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By Le Li, NBC News Producer

BEIJING – The new frescoes in Chaoyang’s Yunjie Temple are definitely bold and colorful – too bad they don’t look a thing like the delicate historic originals they were meant to restore.

They were painted directly onto the nearly 300-year-old original ones using bright colors and bold lines, with almost no stylistic similarity to the originals. 

The botched restoration job has sparked outrage among Chinese web users and led to the firing of the officials responsible for green-lighting the job.

“The last trace of the history inside [the temple] was erased,” wrote blogger “Wujiaofeng” who first exposed the restoration with a series of before and after photos.

The post by “Wujiaofeng,” whose real name is Tuo Liu, quickly made national headlines – which even surprised him.

The 23-year-old graduate student in geology told NBC News in a phone interview that he was actually amazed to see the reaction because destroying cultural relics is quite common in China.

This picture taken on April 3, 2011 shows one of the ancient frescos that are currently covered by cartoon-like paintings in Yunjie Temple in Chaoyang, northeast China's Liaoning province.AFP PHOTOSTR/AFP/Getty Images

He explained that he had originally visited the temple in 2011 and liked the ancient frescoes so much that he took some friends back to see them during the National holidays at the beginning of October, but he flabbergasted at what he saw.

“This is a crime. I am heartbroken,” wrote one blogger, responding to the photos.

Another blogger chimed in, “Cartoons drawn by my daughter are better than this.”

“Nothing is real among Chinese relics except their names,” said another.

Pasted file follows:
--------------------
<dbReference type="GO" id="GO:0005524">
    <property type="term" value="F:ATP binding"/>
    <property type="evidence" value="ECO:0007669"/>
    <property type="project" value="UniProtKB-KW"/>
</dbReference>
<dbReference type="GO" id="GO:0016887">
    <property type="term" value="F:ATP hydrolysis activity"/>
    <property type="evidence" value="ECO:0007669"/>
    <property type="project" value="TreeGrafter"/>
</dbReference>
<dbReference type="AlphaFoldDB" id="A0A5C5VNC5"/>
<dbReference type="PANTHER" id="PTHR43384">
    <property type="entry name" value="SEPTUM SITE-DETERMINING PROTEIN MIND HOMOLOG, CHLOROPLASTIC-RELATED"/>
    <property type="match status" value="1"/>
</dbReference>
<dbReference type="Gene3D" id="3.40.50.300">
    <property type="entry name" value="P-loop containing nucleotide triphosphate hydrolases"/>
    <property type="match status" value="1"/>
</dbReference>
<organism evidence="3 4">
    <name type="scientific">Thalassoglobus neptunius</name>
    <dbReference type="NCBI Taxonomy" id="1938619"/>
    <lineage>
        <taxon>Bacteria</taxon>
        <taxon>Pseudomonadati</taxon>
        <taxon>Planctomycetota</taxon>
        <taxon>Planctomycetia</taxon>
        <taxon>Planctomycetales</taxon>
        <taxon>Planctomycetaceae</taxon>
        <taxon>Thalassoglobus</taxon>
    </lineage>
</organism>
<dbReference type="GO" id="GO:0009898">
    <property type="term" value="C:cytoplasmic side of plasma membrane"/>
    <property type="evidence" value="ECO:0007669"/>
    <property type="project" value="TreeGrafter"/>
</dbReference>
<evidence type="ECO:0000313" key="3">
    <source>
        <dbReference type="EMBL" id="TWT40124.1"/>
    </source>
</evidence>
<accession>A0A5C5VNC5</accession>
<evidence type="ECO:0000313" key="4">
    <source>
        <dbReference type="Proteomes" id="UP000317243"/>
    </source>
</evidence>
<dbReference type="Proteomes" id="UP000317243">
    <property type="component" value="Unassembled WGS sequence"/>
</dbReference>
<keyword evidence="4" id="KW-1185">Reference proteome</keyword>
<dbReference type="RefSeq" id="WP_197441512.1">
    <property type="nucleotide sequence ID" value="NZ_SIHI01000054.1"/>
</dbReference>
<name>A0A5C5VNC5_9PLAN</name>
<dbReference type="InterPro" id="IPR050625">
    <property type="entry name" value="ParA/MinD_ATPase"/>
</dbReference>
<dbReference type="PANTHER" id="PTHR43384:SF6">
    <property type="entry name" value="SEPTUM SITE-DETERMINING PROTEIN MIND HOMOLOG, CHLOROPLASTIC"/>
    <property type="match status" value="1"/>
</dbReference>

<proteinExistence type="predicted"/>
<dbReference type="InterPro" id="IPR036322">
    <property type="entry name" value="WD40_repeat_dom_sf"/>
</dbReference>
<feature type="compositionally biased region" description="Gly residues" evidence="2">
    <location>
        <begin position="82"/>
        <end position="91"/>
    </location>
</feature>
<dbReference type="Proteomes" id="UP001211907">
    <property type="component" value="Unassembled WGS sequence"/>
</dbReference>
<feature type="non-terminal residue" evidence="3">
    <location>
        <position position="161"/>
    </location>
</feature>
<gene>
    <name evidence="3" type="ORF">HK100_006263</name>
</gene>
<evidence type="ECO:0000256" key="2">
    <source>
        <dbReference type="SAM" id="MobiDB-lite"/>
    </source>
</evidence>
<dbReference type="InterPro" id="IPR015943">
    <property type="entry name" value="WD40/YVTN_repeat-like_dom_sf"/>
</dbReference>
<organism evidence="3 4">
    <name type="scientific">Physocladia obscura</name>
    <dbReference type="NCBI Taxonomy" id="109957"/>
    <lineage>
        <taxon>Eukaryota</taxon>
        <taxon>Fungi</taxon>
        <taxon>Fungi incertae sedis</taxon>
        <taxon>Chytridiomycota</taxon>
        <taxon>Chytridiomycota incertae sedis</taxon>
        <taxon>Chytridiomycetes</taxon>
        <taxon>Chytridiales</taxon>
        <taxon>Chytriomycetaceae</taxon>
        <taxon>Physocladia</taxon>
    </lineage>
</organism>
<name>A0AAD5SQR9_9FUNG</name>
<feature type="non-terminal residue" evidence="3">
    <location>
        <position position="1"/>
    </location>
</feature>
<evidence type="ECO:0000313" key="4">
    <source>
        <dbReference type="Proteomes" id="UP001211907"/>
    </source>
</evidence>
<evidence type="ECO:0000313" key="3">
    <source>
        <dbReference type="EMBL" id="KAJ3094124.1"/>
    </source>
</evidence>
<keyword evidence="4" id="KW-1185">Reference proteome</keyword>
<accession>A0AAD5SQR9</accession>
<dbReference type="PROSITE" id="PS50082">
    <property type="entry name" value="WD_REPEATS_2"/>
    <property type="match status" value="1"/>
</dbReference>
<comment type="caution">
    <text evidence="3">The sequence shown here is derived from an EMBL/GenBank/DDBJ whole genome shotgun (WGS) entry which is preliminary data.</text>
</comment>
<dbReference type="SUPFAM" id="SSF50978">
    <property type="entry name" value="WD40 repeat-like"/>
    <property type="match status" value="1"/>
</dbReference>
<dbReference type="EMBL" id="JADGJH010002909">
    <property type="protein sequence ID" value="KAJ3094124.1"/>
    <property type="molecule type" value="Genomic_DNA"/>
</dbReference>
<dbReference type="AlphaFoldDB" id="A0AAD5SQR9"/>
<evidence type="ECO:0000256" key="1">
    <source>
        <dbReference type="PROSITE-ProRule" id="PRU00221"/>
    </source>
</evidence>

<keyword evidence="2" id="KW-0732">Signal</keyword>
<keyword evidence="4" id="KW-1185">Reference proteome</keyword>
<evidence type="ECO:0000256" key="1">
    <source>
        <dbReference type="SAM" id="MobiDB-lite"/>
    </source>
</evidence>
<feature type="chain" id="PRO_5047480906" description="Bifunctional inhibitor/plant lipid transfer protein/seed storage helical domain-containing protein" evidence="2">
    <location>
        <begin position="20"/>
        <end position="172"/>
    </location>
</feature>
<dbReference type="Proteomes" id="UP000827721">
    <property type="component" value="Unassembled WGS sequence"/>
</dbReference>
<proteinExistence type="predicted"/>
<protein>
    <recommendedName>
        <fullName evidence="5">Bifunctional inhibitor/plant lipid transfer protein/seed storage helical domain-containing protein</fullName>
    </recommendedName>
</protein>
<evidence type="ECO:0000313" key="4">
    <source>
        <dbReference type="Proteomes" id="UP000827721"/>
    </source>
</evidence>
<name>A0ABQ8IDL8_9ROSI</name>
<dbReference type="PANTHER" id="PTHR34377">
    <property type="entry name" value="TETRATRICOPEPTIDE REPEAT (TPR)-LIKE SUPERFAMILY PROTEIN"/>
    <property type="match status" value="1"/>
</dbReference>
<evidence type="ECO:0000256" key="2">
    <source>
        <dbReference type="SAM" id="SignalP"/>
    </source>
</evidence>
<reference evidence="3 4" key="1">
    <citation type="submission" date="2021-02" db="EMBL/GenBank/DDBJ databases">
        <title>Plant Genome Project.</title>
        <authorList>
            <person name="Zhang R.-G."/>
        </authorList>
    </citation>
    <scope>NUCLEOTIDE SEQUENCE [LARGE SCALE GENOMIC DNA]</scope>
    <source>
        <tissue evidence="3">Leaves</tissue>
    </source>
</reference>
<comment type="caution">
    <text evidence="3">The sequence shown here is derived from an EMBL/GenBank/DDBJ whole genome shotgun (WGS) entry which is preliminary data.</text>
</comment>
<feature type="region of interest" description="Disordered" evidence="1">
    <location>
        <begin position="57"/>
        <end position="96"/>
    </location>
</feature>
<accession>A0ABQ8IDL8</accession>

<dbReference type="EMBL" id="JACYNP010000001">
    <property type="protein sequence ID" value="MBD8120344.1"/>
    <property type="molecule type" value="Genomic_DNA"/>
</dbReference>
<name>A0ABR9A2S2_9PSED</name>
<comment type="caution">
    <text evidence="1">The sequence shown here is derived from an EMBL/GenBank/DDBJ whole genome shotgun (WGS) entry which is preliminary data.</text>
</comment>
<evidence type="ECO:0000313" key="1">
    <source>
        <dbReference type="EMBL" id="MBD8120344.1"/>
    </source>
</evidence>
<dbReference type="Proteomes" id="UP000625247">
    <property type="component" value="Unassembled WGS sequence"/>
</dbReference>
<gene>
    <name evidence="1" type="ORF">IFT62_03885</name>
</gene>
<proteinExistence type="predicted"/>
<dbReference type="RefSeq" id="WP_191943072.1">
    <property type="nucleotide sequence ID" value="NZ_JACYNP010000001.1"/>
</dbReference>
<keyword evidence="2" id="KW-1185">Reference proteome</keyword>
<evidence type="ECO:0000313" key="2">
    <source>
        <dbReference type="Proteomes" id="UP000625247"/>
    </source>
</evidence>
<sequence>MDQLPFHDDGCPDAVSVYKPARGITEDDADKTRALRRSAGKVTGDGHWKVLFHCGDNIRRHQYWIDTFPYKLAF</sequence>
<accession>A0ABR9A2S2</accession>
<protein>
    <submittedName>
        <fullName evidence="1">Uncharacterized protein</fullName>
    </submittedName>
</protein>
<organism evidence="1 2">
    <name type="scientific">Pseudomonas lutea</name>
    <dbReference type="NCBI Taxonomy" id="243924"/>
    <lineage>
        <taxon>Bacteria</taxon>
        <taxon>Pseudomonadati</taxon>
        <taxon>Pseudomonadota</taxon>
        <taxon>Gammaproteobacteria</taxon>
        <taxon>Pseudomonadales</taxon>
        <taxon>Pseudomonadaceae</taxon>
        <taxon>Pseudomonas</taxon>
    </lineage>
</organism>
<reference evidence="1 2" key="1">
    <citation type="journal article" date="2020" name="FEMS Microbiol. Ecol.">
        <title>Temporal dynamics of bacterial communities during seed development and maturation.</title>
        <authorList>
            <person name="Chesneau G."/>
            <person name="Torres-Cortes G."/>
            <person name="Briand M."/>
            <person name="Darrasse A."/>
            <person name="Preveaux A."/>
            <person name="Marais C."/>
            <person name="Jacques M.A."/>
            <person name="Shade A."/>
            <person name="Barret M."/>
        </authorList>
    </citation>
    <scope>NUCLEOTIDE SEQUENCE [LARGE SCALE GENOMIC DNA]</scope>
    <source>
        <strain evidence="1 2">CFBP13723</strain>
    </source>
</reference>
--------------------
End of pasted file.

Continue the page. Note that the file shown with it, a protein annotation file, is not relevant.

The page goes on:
The incident is reminiscent of the bungled restoration of a church fresco in Spain that became a viral sensation, as well as a tourist attraction. 

The old frescoes were housed in the Yunjie Temple, which was built in 1734 and is considered a heritage site for Liaoning province; a pagoda inside the temple has also been designated a national heritage site. The original frescoes are believed to have been painted around the same time, the restoration started just this past May.

The manager of the temple told a local provincial newspaper, the Liaoshen Evening News, that the restoration was indeed based on original frescos and had been conducted by a professional fresco artist.  The manager also told the newspaper that the temple was happy with the result of the restoration.

But since the incident was exposed, the official in charge of temple affairs and the head of the city’s cultural heritage monitoring team have been fired.

This picture taken on October 14, 2013 shows the current fresco in Yunjie Temple in Chaoyang, northeast China's Liaoning province.AFP PHOTOSTR/AFP/Getty Images

Li Haifeng, the Chaoyang government deputy secretary-general told Global Times, the state-controlled newspaper, that the restoration was not approved by the government and was carried out by a local company which was not qualified.

Xu Zhao, a professor in the fresco department of China’s Central Academy of Fine Arts told NBC that what Yunjie Temple has done is definitely “wrong."

“Restoration of frescos is a very complicate process. The principle is ‘repair as was.' It is definitely taboo to draw directly on the original paintings," said Xu.

“If it is destroyed in this way, no one can restore it,” he added.

NBC News' Chenyue Zhu contributed to this report.